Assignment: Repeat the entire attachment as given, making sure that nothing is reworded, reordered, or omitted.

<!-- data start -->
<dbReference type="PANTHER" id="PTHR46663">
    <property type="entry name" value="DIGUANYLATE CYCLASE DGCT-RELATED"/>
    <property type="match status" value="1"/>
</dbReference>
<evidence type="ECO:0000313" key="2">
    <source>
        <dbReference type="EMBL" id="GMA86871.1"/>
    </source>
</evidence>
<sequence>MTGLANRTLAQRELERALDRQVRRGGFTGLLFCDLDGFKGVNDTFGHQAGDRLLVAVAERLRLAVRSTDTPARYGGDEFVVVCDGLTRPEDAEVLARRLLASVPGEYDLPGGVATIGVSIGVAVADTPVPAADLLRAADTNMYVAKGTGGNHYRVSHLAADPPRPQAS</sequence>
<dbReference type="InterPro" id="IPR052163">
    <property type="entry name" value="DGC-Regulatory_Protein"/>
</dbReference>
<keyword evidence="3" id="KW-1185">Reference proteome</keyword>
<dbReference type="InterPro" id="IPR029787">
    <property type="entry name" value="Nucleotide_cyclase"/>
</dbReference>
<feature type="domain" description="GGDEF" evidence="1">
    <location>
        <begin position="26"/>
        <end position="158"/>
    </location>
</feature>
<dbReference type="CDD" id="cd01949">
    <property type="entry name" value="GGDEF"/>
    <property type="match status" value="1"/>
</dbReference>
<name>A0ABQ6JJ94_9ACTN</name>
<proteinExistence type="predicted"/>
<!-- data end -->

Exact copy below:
<dbReference type="PANTHER" id="PTHR46663">
    <property type="entry name" value="DIGUANYLATE CYCLASE DGCT-RELATED"/>
    <property type="match status" value="1"/>
</dbReference>
<evidence type="ECO:0000313" key="2">
    <source>
        <dbReference type="EMBL" id="GMA86871.1"/>
    </source>
</evidence>
<sequence>MTGLANRTLAQRELERALDRQVRRGGFTGLLFCDLDGFKGVNDTFGHQAGDRLLVAVAERLRLAVRSTDTPARYGGDEFVVVCDGLTRPEDAEVLARRLLASVPGEYDLPGGVATIGVSIGVAVADTPVPAADLLRAADTNMYVAKGTGGNHYRVSHLAADPPRPQAS</sequence>
<dbReference type="InterPro" id="IPR052163">
    <property type="entry name" value="DGC-Regulatory_Protein"/>
</dbReference>
<keyword evidence="3" id="KW-1185">Reference proteome</keyword>
<dbReference type="InterPro" id="IPR029787">
    <property type="entry name" value="Nucleotide_cyclase"/>
</dbReference>
<feature type="domain" description="GGDEF" evidence="1">
    <location>
        <begin position="26"/>
        <end position="158"/>
    </location>
</feature>
<dbReference type="CDD" id="cd01949">
    <property type="entry name" value="GGDEF"/>
    <property type="match status" value="1"/>
</dbReference>
<name>A0ABQ6JJ94_9ACTN</name>
<proteinExistence type="predicted"/>